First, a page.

Joining the Indian Customs & Central Excise Service in 1969

Nisha Agrawal/Malhotra, 1969, IC&CES


As a small-town girl who grew up in Jaipur and then joined college in Delhi to study English Literature I had practically no idea what the Civil Services were all about. In Delhi University it was the in thing to appear for the Civil Services Exam, and as many of my friends appeared for the Civil Services Exams so did I; & miraculously got through too(competition was not so much then).The titles of the various Central Services sounded boring and the only services which seemed interesting were the Information Service & the Customs Service. That is how I landed in the IC&CE Service.


In those days we joined for training directly at one of the two major Custom Houses – Bombay or Calcutta. The terse letter from the Ministry specified that we had to report on the stipulated date and make our own arrangements for boarding lodging. As I had joined as lecturer in one of the Delhi colleges after MA,I sought extension for reporting for training (had to give notice)and, as a friend had relatives in Calcutta who promised to help me find accommodation in the YWCA I reached Calcutta in the middle of Sept 1969 to report for duty as an officer of the Indian Customs & Central Excise Service. I had some vague notions of wearing a uniform, armed with a pistol and having a small room like the one I saw in the Finance Ministry, when I had gone to request for change of training from Bombay to Calcutta.


The very next day after reaching Calcutta I was ready at half past 9 to go to the Custom House. My host family told me to delay my departure for the Custom House from 9:30 to 10:30 fearing there would be no officer at sharp 10, but I landed at 10 and had to wait for considerable time before I could find someone to guide me to the correct room etc. The Gentleman assigned to oversee our training was affable and kind and gave me a cyclostyled sheet listing each day’s prog – visits to various sections, departments of the Custom House. On that particular day I was advised to visit the Manifest Clearing Department, so there I was in this huge hall, tables and racks everywhere overflowing with shabby dust laden files and documents, and a never ending stream of people – including a small chaiwala with a kettle dodging elbows and managing to pour miniscule amounts of tea for everyone. The Head Clerk, used to the lost looking probationers who came to him from time to time, took his time to show me a few Manifests & explained in brief what the purpose of this document was Though I took notes this first lesson in Customs procedures frankly went above my head.


The gentleman had had enough for one day and was relieved to note that it was 1;00 & advised me to grab some lunch, as it was lunch time now. I still remember how perturbed I felt not knowing where to spend the next hour or so and where to go and find lunch in that huge Custom House. I decided to take a stroll outside this imposing structure, facing the river Hooghly with a majestic view of Howrah Bridge; and took a full “chakkar” of the Custom House, stopping by all the various vendors on the footpath selling wallets, handkerchiefs, spectacle cases,” jhal muri” etc. etc. When I returned, I still felt uncomfortable going back to the MCD, as the babu had made clear that he had explained all that was to be told, I decided to meet the Asst Commr I had met in the morning again but he was not in his room. After wandering around I looking for the other probationers who would have joined before me, I reached the Board Room where someone told me I would find them. I diffidently walked into this very imposing luxurious room, and asked the two suited gentlemen sitting there where I could find the probationers. What relief it was to find that they were batch mates! Thus ended the story of the perturbed lady who very soon got initiated into the ways of “ Officers under training” – learning to escape to the Board Room (so long as no visiting Board Member was in town), when sittings with babus in sections threatened to put one to sleep ; where to play table tennis during extended lunch hours, and how to see an occasional afternoon show in a nearby cinema and present an exhausted ‘hard worked probationer look’ before the Asst Commr in charge of training at close of the day. The training thereafter in Customs was very enjoyable with visits to the docks, ships, airports etc.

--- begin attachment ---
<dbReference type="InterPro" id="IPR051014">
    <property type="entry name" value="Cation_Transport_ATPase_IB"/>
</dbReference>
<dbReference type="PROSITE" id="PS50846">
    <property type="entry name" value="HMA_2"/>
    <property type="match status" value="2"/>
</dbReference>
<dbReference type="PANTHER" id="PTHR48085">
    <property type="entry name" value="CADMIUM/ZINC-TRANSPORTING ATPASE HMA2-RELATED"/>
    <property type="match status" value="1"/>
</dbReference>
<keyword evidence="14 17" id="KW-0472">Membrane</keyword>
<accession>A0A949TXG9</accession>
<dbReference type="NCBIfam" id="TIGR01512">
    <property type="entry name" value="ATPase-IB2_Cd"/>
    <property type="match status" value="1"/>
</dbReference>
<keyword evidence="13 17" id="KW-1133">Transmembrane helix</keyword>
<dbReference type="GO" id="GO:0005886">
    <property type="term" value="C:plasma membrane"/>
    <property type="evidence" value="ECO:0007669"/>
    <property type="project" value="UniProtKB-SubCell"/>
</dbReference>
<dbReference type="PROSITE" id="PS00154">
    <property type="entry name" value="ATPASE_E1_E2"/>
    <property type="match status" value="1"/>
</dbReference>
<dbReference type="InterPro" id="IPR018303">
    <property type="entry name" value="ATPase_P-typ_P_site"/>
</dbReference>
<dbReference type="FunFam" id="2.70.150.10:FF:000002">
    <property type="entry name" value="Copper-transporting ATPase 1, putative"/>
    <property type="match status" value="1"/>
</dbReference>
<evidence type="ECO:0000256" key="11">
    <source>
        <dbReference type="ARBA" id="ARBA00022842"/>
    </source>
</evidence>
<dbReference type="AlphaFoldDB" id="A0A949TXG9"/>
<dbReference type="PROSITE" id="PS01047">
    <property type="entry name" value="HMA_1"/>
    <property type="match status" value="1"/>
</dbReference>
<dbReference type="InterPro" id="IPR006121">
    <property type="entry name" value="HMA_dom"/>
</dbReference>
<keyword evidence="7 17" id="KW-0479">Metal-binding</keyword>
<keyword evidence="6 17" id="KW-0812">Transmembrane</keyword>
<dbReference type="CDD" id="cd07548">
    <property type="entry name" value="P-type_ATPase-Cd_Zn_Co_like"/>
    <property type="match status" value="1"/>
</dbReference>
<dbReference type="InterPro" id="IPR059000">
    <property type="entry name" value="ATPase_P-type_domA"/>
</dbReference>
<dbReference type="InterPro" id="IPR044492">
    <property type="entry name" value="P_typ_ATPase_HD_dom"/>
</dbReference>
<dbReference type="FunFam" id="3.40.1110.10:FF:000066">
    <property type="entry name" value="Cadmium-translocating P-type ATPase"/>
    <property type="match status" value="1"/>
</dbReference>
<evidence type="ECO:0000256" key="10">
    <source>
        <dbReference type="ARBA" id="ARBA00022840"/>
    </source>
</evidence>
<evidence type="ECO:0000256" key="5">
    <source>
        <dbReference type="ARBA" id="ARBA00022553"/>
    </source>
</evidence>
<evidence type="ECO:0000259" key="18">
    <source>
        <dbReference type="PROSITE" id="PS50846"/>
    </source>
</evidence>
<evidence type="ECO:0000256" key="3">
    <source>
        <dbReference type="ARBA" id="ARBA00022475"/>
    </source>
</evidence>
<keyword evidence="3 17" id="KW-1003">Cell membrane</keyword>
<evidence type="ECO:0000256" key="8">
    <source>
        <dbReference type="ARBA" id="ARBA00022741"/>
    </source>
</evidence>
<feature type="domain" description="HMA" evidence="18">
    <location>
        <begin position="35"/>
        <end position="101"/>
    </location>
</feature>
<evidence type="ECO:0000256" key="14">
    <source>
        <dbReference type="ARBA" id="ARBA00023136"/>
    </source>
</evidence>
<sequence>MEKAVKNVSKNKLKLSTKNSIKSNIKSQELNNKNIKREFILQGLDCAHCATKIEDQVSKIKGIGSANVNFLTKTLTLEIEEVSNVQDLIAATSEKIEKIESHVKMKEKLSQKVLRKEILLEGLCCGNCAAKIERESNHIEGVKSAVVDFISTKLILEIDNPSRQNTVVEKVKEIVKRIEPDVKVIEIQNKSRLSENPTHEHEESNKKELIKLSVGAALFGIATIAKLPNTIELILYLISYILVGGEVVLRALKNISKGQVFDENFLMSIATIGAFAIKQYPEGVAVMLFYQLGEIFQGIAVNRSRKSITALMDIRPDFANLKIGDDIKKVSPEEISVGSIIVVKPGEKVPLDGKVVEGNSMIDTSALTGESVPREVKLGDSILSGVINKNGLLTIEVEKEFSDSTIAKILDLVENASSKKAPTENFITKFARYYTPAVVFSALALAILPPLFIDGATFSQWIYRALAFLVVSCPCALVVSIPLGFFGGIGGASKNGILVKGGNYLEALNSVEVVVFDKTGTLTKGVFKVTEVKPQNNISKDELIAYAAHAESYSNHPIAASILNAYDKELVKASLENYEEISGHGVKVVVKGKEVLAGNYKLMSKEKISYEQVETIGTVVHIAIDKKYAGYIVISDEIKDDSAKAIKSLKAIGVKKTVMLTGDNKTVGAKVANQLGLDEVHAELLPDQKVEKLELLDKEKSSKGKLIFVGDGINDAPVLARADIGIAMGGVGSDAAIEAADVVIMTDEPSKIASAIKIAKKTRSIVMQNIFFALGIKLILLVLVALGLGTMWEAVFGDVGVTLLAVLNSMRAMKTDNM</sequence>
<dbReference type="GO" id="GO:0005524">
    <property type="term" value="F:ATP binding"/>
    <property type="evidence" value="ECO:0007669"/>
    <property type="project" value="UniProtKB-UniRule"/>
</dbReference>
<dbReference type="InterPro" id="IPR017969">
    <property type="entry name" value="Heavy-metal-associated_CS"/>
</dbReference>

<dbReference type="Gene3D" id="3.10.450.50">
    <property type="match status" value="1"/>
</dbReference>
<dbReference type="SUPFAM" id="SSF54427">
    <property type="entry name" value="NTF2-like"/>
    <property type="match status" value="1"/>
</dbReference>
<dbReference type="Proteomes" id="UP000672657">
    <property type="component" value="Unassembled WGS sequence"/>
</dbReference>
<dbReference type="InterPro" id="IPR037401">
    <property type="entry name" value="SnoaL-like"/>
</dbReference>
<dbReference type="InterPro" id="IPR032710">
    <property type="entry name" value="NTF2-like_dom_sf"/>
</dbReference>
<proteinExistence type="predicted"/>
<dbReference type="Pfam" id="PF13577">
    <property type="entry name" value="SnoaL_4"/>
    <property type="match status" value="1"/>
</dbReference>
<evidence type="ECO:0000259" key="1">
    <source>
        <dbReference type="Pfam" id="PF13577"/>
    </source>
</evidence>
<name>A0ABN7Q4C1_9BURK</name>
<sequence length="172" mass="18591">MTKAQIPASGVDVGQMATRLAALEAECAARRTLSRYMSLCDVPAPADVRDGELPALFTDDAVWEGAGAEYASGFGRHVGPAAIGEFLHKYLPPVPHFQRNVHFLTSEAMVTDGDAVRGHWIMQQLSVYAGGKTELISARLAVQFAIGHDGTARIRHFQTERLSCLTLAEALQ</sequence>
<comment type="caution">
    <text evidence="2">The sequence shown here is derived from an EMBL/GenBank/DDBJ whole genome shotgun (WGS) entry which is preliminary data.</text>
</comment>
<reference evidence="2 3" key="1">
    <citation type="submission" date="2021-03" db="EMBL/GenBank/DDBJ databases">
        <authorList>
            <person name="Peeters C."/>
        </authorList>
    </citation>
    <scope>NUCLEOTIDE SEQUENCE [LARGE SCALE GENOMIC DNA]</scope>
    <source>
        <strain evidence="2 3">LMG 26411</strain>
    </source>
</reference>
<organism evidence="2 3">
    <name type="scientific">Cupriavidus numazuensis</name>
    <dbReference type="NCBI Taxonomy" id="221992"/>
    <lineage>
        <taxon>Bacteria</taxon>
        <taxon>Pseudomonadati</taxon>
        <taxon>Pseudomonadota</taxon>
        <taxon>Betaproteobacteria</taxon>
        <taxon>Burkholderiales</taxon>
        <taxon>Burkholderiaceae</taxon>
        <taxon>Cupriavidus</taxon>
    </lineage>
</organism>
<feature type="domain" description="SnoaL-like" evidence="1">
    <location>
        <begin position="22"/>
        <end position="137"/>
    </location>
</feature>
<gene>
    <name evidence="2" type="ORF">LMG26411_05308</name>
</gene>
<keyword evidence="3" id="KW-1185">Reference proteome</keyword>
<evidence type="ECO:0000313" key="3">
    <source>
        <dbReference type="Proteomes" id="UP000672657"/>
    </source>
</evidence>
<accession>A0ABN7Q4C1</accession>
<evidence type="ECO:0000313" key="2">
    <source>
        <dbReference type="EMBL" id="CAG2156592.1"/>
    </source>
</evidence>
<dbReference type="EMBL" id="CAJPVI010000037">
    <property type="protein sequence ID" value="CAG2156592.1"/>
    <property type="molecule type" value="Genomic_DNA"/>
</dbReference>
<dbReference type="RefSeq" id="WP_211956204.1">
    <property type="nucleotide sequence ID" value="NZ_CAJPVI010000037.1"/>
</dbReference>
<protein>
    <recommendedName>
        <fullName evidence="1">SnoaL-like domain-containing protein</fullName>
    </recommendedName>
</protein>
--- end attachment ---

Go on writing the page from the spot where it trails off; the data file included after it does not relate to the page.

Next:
The field training in Central Excise was even more fun as it involved travel to new places –Dinhata Cooch Behar, Siliguri Darjeeling – for visits to Tobacco fields/Godowns, tea gardens jute factories as well as large factories like ICI’s paint manufacturing unit at Rishra. Coming to Mussoorie in February 1970 was sheer bliss after the rough and tough of West Bengal.


I must confess however that the 2 years training left me ill prepared to deal with the files when I was finally posted on regular duties and allotted a separate room and assigned a stenographer!! Never having had the luxury of someone taking down your words I was acutely self-conscious. Being confined to a table and chair in a small office for 7 hours was the other great bane of a young officer’s life. But what a long way one had travelled in these two years and how confident and comfortable one felt now!!






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